Snowflakes are en vogue this year. This is the fifth presentation about the microphysics of snow in a row and I’m beginning to lose enthusiasm. Outside it’s 35 degrees Celsius.
This is the 7th European Conference on Radar in Meteorology and Hydrology in Toulouse, France. Timo and I are here to listen, learn and chat up people. On Thursday I’ll give a little presentation myself, but before that nobody will recognize us. There are people here who operate radars on the Maldives and brought back holiday pictures case studies. There are radar operators. Manufacturers. Waterworks managers. Respectable professors who will give you a short lecture during the coffee break if you ask nicely. Mad scientists. Students. Ordinary scientists who present their work. We say hi.
I have spent the first day here without Timo and I felt overwhelmed. Now we’re getting the hang of it. Old fashioned introductions work wonders, and our fellows from the Finnish Metrological Institute and the University of Helsinki know everybody. For the Nth time today they have to figure out whom we should talk to, this time it’s the Swedish.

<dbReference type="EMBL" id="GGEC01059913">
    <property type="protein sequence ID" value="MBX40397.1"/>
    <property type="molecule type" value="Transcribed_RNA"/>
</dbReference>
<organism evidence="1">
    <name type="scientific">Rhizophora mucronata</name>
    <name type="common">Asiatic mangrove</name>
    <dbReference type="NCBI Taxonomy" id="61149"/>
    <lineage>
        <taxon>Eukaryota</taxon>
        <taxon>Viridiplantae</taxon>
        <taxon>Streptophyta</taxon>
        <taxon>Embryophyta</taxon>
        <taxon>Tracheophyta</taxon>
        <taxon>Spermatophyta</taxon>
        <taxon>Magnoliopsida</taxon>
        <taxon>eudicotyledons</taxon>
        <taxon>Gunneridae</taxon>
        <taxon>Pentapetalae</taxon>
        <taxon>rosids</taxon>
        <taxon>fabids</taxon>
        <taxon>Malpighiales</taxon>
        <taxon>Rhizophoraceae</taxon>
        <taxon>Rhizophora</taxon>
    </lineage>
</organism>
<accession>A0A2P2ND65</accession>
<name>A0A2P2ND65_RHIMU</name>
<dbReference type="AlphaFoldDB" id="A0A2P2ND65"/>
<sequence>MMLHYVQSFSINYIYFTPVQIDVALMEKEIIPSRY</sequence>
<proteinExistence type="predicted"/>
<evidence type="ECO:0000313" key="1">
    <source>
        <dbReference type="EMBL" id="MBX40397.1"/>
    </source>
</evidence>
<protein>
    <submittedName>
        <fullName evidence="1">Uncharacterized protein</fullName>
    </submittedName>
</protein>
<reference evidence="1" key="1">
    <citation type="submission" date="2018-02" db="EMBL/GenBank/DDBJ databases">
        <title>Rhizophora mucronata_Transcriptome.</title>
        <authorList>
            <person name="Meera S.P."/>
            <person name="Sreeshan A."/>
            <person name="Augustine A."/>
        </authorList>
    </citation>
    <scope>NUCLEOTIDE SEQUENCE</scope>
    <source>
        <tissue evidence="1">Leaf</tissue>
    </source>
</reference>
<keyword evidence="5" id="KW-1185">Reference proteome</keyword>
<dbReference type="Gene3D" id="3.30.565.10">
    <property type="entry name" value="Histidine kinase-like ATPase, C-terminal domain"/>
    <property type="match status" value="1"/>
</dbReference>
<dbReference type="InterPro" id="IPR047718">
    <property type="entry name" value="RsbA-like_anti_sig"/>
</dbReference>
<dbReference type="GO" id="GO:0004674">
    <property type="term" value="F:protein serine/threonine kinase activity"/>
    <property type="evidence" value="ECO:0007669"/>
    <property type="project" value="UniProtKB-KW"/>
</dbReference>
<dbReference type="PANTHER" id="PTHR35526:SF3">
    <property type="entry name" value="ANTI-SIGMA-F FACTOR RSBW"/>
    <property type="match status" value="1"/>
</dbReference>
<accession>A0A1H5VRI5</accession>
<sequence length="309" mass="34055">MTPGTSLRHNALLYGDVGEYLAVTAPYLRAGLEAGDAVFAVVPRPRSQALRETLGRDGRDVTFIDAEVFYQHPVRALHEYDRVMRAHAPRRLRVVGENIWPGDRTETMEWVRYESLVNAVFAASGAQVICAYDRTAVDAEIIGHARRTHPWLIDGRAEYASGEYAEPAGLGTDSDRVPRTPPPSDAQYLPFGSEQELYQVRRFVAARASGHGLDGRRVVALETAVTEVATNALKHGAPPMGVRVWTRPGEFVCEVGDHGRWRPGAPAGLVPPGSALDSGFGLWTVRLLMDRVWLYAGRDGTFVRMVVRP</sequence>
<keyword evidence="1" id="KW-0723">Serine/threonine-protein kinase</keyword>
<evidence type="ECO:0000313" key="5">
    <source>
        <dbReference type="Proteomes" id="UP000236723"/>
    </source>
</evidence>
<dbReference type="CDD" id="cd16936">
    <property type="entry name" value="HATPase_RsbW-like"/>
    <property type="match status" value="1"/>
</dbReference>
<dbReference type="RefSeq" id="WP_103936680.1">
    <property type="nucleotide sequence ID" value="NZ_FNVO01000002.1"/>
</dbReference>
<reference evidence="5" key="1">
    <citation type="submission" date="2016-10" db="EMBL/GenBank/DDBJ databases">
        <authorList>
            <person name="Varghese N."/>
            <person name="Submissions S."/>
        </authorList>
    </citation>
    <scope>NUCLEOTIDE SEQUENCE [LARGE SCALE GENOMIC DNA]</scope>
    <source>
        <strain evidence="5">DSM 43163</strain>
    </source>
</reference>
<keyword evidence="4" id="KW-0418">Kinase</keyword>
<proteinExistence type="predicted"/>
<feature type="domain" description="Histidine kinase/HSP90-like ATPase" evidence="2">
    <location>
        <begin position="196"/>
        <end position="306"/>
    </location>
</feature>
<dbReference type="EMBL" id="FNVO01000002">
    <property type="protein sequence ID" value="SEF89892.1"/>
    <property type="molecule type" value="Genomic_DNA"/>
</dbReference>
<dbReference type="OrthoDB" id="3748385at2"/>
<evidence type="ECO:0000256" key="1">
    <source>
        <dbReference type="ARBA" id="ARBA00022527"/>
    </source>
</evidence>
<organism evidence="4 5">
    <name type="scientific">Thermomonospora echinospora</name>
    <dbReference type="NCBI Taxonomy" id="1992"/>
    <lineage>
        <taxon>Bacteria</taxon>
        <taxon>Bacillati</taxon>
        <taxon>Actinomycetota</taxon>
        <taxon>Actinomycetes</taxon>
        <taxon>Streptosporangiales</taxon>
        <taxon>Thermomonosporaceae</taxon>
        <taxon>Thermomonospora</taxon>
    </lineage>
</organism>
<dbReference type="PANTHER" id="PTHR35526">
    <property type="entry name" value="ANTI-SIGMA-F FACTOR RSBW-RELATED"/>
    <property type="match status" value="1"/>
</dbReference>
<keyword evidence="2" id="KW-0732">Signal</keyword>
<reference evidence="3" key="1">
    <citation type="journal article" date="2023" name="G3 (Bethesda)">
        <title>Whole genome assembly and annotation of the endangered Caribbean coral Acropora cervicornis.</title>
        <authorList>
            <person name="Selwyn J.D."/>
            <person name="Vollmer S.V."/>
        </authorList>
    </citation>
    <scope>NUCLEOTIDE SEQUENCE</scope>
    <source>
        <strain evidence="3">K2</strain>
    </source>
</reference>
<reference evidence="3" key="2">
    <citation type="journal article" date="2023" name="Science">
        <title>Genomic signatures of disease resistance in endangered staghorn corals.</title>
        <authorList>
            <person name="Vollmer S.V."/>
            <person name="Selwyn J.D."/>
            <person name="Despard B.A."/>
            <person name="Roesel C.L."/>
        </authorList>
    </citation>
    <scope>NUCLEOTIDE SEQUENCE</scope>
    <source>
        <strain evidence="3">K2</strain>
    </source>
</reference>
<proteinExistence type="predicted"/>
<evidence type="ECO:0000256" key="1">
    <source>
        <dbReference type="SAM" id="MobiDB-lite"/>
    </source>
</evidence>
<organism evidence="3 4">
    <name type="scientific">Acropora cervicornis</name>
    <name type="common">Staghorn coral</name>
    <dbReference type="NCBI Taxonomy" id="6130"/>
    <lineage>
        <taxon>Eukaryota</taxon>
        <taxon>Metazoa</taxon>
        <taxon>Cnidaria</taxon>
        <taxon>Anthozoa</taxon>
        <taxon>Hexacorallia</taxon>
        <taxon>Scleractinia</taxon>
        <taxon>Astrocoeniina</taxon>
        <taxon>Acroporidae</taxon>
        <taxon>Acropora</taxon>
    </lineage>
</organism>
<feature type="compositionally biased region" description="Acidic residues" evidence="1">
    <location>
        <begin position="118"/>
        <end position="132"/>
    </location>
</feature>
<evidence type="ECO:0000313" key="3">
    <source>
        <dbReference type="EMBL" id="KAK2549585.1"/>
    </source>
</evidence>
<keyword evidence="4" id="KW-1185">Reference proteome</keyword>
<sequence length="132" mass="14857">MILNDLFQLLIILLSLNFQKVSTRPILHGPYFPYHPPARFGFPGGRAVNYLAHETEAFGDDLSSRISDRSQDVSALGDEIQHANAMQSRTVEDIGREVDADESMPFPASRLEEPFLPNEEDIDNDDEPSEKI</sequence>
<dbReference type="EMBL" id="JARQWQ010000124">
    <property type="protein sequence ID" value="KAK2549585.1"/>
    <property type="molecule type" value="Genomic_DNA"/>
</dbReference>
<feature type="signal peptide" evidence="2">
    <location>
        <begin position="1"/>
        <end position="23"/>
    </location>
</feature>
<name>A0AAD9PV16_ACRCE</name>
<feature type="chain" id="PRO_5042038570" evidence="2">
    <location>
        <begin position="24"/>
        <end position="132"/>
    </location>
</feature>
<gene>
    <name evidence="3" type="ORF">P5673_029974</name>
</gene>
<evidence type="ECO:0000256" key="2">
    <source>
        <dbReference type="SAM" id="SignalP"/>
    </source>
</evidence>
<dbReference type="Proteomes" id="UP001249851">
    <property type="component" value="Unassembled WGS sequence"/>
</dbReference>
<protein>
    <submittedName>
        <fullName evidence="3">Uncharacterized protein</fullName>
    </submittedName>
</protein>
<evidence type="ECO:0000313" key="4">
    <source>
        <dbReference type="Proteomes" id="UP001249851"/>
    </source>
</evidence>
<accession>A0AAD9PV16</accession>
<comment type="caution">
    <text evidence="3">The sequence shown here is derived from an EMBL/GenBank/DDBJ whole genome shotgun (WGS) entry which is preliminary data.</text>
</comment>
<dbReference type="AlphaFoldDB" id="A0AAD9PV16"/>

We manage to identify the signal processing devotees, and we dive into the details. There are not many of us, it’s a specialization in an already special society.
“Do you have a paper” they will ask. No, not really. I’m a programmer, not a scientist whose university is counting the citations. But in this community that excuse doesn’t count. We’ll have to publish to get our message across, even as a private company. Something we will plan when we’re back home. There’s people looking forward to learning more about our inventions now.
Chief Software Architect